The Economics of Fantasy: Rape in Twentieth Century Literature by Sharon Stockton.
She says that rape is being talked about in literature because men aren’t getting to be adventurous. They don’t have “individual authority” so rape shows up to… reestablish that. (Stockton 3)
What the heck?
“…the aestheticized rape narrative is a significant part of Western fantsy, and that a study of that fantastical narrative reveals particular things about the way white masculinity represents itself” (Stockton 16).
Okay, that doesn’t make a lot of sense to me and it doesn’t relate to my article either. She argues that rape is a capitalistic experience, which is ridiculous even if she is trying to argue that it only takes place in capitalistic societies.
Sabine Sielke. Reading Rape: The Rhetoric of Sexual Violence in American Literature and Culture, 1770-1990. New Jersey: Princeton UP, 2002.
“Reading Rape is an exploration of representations of rape, of what I have come to call the rhetoric of rape, not an analysis of rape as a social fact” (Sielke 1).
“rape narratives relate to real rape incidents in highly mediated ways only. They are first and foremost interpretations…” (Sielke 2)
“Since texts mean just as much by what they leave unsaid as by what they say, by what is absent as by what is present, those texts that explicitly employ rape in turn raise questions about their silences, their absent centers, about what they chose to obscure” (Sielke 3).
“…the (feminist) deployment of rape has nurtured its own silences that are as meaningful as the silences with which dominant culture has veiled sexual violence” (Sielke 4).
“Instead of reproducing a rhetoric of victimization, my own agenda is thus to recontextualize and challenge readings of rape, paying close attention to the relation between rape and representation” (Sielke 4).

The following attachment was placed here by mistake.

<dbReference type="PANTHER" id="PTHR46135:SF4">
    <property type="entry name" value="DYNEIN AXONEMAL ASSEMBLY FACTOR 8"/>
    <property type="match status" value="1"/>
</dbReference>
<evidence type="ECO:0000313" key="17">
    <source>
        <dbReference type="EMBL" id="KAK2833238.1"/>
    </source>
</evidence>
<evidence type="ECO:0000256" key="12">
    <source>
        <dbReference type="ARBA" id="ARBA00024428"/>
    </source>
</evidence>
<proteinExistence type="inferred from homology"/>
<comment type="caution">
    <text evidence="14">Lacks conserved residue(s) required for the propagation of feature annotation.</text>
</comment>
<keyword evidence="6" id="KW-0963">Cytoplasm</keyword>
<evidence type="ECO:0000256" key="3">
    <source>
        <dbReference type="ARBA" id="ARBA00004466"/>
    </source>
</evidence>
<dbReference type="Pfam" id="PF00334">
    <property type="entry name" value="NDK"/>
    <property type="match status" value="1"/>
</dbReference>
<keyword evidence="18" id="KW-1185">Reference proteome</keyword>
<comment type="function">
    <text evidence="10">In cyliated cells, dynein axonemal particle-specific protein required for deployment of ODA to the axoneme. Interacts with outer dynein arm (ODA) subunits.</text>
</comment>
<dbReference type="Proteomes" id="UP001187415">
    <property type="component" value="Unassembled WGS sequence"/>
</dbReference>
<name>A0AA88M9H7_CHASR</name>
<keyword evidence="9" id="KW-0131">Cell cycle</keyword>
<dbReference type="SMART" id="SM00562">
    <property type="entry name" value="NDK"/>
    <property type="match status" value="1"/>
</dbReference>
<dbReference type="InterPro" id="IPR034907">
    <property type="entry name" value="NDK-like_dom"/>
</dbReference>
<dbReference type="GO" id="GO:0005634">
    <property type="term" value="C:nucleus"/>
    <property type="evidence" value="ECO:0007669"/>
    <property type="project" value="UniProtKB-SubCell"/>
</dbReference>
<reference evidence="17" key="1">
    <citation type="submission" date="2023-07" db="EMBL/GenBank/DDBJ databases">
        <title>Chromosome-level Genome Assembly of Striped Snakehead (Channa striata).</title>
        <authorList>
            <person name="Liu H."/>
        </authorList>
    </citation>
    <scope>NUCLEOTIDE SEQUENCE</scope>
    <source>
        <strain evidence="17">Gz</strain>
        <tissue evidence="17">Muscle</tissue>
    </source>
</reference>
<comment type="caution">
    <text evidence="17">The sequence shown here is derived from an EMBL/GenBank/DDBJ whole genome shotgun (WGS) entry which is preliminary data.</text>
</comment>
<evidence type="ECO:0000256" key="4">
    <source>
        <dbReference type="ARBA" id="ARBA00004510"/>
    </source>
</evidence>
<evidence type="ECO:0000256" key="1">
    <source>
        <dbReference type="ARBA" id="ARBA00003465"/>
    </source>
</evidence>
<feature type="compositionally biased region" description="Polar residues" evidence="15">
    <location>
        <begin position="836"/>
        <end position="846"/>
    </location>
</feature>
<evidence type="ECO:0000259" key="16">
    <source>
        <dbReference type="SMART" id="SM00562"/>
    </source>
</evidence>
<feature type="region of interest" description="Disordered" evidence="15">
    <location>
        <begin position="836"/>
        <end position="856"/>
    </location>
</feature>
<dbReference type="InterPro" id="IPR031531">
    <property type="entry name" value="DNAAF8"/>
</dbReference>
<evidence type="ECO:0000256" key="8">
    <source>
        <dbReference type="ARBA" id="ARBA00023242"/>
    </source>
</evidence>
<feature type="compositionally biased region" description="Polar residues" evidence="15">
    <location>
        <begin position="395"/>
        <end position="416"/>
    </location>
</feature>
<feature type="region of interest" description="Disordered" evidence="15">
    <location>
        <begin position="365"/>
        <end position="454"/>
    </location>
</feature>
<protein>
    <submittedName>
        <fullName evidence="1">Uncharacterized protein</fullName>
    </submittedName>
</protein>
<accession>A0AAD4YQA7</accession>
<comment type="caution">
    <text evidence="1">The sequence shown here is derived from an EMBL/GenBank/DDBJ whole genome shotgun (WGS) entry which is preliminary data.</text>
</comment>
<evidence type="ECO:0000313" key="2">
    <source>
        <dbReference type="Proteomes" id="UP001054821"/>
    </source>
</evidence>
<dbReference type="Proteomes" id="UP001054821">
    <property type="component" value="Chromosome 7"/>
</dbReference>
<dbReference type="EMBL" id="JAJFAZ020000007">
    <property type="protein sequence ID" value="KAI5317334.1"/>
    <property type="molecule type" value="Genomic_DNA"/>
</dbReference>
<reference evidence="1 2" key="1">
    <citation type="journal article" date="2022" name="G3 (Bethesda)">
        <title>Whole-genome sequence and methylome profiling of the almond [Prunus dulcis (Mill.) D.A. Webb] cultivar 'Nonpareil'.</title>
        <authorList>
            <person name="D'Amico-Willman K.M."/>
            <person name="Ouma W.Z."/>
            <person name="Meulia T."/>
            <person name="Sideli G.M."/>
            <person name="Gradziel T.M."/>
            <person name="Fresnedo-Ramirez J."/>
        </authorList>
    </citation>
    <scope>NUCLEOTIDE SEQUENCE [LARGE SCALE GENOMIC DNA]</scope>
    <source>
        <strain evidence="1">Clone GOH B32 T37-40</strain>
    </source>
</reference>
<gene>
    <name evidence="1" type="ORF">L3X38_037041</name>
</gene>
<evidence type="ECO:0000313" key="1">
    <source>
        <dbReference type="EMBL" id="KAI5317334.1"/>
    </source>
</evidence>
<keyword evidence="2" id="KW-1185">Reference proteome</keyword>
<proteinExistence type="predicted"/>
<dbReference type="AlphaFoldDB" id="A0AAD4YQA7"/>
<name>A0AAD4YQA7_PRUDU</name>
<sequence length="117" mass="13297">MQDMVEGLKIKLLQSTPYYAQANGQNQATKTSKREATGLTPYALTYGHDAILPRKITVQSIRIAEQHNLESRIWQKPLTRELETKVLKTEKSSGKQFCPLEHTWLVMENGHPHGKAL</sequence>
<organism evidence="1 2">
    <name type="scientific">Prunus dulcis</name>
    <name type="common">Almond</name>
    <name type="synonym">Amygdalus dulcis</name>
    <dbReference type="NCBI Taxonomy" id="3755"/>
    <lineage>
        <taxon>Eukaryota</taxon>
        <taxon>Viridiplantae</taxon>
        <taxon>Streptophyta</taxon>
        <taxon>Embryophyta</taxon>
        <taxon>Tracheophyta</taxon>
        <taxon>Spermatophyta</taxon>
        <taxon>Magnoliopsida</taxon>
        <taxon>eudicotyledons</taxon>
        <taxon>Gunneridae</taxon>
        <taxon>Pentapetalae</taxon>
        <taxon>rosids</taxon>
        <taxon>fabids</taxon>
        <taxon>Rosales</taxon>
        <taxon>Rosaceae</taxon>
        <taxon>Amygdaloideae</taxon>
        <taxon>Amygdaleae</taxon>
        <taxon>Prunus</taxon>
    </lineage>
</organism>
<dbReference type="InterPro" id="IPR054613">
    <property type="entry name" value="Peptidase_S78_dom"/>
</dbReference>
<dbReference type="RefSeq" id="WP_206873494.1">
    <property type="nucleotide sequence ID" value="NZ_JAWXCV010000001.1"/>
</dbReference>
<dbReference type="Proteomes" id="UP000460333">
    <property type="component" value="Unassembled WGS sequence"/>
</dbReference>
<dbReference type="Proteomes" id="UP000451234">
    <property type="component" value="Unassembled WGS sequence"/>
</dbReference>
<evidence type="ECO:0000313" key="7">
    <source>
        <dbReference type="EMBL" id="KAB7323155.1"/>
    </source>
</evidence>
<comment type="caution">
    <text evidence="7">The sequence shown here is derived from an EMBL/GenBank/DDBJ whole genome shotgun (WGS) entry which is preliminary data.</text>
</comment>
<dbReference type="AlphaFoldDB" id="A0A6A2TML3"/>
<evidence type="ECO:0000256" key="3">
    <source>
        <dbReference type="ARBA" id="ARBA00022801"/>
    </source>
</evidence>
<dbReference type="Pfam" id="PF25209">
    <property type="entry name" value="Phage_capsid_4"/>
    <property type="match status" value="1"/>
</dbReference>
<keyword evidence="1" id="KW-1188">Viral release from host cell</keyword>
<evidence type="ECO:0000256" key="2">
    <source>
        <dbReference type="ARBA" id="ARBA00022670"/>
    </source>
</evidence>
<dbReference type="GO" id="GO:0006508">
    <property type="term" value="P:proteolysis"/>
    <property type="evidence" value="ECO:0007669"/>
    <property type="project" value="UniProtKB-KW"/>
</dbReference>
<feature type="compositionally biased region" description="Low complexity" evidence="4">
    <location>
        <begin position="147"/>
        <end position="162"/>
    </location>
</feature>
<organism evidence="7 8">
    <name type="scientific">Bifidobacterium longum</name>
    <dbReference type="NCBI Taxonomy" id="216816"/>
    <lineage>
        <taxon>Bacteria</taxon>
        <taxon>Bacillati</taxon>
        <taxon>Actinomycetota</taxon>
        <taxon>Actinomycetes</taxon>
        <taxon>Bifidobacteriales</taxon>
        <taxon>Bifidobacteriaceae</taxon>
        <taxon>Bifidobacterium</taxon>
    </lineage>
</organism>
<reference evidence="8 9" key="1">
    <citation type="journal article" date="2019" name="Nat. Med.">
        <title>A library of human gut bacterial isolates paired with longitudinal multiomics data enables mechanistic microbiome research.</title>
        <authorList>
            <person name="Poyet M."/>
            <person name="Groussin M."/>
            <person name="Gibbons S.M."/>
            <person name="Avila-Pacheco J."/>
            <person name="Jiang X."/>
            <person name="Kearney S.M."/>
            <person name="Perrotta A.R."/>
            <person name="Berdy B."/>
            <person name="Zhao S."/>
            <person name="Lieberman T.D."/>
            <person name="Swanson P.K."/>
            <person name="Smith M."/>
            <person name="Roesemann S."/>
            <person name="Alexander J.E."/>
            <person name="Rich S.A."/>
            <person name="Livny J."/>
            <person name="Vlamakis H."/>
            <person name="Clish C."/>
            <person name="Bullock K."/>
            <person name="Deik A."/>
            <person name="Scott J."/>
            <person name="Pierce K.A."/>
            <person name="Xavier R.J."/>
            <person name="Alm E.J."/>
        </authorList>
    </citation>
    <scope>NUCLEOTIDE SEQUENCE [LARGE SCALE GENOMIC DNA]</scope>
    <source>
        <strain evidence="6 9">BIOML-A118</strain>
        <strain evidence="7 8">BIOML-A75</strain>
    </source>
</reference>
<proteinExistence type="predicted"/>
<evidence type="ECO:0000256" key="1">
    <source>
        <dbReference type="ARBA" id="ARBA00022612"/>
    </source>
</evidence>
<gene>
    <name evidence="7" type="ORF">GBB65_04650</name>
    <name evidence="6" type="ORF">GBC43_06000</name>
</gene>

…I argue that the central paradigm of a rhetoric of rape is not simply one of rape and silencing, as feminist criticism suggests, insinuating that this silence can be broken, that we can and should read the violence back into the texts. Since silences themselves generate speech, the central paradigm (4) is rather that of rape, silence, and refiguration. If our readings focus on refigurations of rape as well as on rape as refiguration, we acknowledge that texts do not simply reflect but rather stage and dramatize the historical contradiction by which they are overdetermined. At best, readings of rape therefore reveal not merely the latent text in what is manifest, explicit, and thus produce a text’s self-knowledge; they also evolve a new knowledge pertaining to the ideological necessities of a text’s silences and deletions. (Sielke 4-5).
Literary texts translate pain into art, transform the unspeakable into figures of speech whose structure and function both disfigure and bespeak their cultural (5) work. They tell stories and translate tales of violation into nationally specific cultural symbologies and conclusive narratives. As such, they both form and interfere with the cultural imaginary. … Literature is central here not so much because, unlike the discourses of the social and natural sciences, it has allowed marginal voices to enter into the conversation on gender, race, and sexuality at an earlier time. Literature may have accommodated ‘other’ perspectives, but their otherness has nonetheless been channeled and limited by the institutional frames in which they appeared. Likewise we no longer share the (formalist) faith in the powers of fiction and its particular aesthetics to represent and level conflicting cultural forces, or assume that literary texts are generically more ‘telling’ than other discourses and thus manage to subvert and crumble cultural hegemonies…
I do hold, however, that the analysis of literary texts is particularly revealing for a study focused on the rhetoric of rape, because, on the one hand, (some) literary texts conclusively narrativize and, by way of dispelling contradictions, manage to ‘naturalize’ sexual violence into seemingly consensual views on gender, sexuality and the world at large. … At the same time we have to acknowledge that the questions we bring to our inquiries into literary texts-such as issues of rape and representation-are motivated, mediated, and framed by our present concerns about identity and difference. Accordingly, the texts, their textuality, temporality, and tradition tell us as much about themselves as about the ways in which we project our selves. (Sielke 5-6)